And then we have a publishing company we launched a publishing company and we have two books right now, we’ve got a third that’s going to come out next month or so. One of those books has been a top ten real estate book on amazon since pretty much launch. We are like the only non-traditional publishing house that’s been on the top ten.
Steve: That’s awesome man. That’s incredible. So you know outside of your forums, your signature, and your email, like how did you get traffic to your site early on? Like I’m more interested in like the very beginning right, because you are well established now, but I kind of want to hear your struggles early on and how it just kind of built up and what the logical progression was and what you did gradually over time to build it to the site that it is today.
Josh: Sure, and don’t be fooled anybody listening, there are struggles every single day. Whether it was day one to today there is always going to be a struggle at least in my mind at least I see it that way right. Because I don’t ever want to feel comfortable, I don’t ever want to feel like we are where we are inevitably going to be, because then I’m comfortable and I’m not pushing myself to improve and build up. And you know ultimately my goal is to build this into something amazing you know and continue. So to your question on how we built it up, so really it started with the forum posting.
The directory started to get traffic. This was before we were talking about SEO. I mean this was pre SEO, SEO. It existed but nobody– there wasn’t– I don’t think there was a language to discuss it, there was no magcuts, there was no communiqués about how do you rank. It was just, you know there were a couple of websites forums, webmaster forums, I remember a site called like webmaster world, I used to frequent that, a digital point forums some of the others. Also I had my signature on those when I participated and again I asked questions, I answered questions, engaged, some people actually seemed to be interested in real estate so they would come over, so we got some traffic from that.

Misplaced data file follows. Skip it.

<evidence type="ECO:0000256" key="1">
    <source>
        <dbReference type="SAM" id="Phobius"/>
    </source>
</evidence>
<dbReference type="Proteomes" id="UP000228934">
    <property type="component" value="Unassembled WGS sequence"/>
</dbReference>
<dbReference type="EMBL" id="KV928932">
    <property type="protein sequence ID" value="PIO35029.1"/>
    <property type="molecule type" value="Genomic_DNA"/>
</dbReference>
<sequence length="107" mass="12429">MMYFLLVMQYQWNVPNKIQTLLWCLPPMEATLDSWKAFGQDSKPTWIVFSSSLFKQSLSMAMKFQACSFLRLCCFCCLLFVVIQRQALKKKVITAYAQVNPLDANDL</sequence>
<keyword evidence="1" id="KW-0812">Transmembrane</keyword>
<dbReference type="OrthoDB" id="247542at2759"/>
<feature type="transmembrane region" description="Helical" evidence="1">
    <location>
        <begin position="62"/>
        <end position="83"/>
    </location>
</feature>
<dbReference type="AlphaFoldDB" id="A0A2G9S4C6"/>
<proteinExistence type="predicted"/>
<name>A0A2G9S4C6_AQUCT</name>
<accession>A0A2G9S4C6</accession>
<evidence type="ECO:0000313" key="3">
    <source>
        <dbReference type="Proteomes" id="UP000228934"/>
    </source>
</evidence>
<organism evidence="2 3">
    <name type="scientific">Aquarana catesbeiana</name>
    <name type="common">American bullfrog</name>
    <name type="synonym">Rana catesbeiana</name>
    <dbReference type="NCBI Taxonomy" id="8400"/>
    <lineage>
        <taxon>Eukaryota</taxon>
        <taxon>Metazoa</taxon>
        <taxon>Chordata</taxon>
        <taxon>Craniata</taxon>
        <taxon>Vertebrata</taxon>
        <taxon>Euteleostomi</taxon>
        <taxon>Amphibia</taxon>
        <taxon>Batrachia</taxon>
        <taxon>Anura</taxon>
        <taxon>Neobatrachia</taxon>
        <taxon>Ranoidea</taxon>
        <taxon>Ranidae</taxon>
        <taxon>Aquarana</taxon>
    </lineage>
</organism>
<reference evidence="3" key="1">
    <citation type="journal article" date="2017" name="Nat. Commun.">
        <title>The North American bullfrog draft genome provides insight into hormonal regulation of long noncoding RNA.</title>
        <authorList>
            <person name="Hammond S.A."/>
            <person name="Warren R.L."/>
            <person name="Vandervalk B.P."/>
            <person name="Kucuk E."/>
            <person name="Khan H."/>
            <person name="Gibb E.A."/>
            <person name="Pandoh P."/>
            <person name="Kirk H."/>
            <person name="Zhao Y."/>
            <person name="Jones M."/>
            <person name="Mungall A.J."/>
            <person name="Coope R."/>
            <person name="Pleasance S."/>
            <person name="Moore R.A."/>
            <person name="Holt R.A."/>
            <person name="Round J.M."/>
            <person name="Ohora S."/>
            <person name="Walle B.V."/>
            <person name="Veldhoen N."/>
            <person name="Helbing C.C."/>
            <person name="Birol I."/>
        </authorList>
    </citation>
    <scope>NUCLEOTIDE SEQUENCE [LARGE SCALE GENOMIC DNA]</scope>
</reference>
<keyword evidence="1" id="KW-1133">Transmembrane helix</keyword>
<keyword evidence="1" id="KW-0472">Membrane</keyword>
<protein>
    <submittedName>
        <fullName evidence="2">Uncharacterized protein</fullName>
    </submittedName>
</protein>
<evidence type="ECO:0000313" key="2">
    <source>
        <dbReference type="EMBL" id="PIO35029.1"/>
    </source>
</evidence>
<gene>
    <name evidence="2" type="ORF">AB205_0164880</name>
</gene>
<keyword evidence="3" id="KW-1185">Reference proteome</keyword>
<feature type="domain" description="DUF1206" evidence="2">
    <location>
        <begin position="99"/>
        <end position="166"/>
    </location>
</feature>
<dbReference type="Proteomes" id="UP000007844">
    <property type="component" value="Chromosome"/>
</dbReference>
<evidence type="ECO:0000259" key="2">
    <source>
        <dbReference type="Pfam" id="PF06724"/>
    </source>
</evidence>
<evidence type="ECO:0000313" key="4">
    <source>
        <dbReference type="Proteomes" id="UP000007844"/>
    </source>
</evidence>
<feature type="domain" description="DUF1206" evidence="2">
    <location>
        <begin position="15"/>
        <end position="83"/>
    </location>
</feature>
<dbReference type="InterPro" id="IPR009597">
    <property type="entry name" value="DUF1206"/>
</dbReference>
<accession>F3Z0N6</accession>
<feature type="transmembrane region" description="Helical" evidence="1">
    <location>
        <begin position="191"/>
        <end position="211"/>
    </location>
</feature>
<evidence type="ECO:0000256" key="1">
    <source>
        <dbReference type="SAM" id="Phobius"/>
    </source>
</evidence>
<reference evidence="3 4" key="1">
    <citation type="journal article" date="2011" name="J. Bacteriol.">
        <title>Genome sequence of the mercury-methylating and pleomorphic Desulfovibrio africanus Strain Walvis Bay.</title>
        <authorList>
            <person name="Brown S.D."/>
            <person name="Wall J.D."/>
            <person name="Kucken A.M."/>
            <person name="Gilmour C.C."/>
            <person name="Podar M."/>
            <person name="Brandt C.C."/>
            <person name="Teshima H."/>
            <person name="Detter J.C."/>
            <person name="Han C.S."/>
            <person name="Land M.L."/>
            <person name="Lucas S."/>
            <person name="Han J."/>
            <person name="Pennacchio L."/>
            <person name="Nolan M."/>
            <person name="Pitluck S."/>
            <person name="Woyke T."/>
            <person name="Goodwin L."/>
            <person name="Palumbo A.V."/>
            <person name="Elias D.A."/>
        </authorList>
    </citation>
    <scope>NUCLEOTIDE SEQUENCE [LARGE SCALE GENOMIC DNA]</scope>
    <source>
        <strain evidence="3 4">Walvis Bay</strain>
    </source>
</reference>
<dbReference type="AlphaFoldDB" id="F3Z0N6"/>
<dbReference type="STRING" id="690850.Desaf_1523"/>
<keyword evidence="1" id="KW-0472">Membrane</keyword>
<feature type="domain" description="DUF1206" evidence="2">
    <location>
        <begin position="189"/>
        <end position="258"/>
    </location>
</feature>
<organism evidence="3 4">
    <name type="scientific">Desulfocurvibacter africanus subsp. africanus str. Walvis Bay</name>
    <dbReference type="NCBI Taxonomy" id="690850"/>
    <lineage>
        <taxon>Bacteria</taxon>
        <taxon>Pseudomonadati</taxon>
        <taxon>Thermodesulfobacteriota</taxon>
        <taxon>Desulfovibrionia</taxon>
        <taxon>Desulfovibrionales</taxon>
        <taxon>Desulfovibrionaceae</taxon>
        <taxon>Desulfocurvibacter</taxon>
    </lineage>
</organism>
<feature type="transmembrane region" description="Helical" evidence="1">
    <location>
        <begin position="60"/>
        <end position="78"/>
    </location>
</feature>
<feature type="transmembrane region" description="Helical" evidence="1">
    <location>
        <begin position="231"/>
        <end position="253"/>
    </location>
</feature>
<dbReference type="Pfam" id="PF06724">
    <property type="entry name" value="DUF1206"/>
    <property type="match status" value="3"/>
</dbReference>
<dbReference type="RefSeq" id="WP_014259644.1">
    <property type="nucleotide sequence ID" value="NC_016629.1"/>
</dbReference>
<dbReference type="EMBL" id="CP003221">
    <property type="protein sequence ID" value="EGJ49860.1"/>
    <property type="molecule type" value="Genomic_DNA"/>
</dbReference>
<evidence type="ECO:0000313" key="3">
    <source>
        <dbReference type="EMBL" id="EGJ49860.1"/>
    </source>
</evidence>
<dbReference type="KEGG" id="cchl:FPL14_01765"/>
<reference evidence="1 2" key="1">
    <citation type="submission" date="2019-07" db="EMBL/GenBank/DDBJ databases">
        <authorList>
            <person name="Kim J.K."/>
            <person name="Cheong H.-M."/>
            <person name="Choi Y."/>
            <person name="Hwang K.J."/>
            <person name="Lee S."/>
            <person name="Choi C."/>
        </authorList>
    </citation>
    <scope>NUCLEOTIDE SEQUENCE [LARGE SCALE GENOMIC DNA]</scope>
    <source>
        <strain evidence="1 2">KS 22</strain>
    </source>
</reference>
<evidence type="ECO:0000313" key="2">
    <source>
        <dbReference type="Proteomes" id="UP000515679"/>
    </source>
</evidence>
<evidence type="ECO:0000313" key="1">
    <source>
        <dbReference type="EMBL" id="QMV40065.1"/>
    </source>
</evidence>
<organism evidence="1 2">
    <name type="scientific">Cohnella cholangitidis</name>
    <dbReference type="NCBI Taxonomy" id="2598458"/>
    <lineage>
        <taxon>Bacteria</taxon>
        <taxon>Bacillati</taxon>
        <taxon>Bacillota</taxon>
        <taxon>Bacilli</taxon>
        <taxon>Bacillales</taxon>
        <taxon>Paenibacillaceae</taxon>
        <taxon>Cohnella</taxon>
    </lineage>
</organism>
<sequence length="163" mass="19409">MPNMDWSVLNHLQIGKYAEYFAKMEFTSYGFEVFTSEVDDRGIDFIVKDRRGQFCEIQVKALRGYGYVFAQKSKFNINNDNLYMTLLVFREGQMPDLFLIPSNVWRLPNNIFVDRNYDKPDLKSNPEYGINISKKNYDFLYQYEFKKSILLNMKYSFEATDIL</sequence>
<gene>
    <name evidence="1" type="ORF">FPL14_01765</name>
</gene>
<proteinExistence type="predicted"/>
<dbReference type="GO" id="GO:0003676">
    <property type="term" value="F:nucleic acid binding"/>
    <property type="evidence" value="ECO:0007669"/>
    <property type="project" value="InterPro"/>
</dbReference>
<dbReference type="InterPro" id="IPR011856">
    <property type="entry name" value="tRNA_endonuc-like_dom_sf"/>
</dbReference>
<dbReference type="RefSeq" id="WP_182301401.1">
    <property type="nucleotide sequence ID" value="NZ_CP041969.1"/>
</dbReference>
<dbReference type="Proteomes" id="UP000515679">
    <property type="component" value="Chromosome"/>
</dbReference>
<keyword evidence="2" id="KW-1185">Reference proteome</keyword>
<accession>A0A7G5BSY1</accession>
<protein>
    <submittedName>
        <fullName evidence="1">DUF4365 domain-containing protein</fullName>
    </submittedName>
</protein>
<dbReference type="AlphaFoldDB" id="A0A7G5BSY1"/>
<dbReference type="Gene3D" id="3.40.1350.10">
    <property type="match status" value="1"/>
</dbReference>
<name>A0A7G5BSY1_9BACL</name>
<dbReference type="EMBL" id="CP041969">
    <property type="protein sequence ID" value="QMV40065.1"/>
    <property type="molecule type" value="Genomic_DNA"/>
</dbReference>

The directories that we built, they weren’t really any like it. So when people would come across them they would say this is great and they would link to them. And we didn’t have the Facebook or twitter shares or all that stuff then, it was just linkage. And so I was doing link building. I was contacting people and saying hey I just built this cool site and this directory, you know check it out, let me know what you think. And if you like, it you know I would love if you would point a link to us. It was just hard work and outrange.
Steve: Okay. And what is it? This is a directory of real estate agents.
Josh: I had a directory of banks that offer these free listings on their site. I offered you know a directory of tools that were calculators or property management. Whatever it was, we had just kind of all these vertical directories that made sense within the niche. Stuff that I would be interested in, hey, I remember I came across that cool site you know instead of just trying to keep track of it, I would just put it on this little hand correlated directory.
Steve: Okay. So you are like a Yahoo kind of, for real estate?
Josh: Well that was exactly what I modeled it off of. I remember Yahoo being the greatest site since sliced bread, it was the biggest and the best in the very beginning, and I was like I got a model of this somehow. So doing the directory thing made sense for me, and it worked. It started to bring us traffic little by little. Some of those people would come to the forums and they participate, and then inevitably because we got all those links, the search algorithms, we started to kind of do better and better. There was some paid stuff I think early on Yahoo directory, I don’t remember if we were paying in the very beginning, but we made it on to their, and I think it was like the, what was it called? The open directory to remember.
Steve: Yeah, yeah DMOZ, yeah.
Josh: DMOZ. You know, some of those– I didn’t really pay for anything else, so I just wanted to focus on the ones I thought were the most credible. But yeah, little by little it was just that plus a lot of time and organic growth.
Steve: Okay. And then when did the blog kind of come into play?
Josh: The blog is probably eight years old as well, eight and a half. The blog has been around. And the blogs started to drive a fair amount of traffic because the blogs you know the word press was fabulous as SEO. And so the content that I was writing was picking up juice so to speak, and there was a core group of real estate bloggers back then. They weren’t thousands and thousands; they were, you know, we all knew each other. They were 20 or 30 maybe. Kind of like the Thinkon kind group, the original one.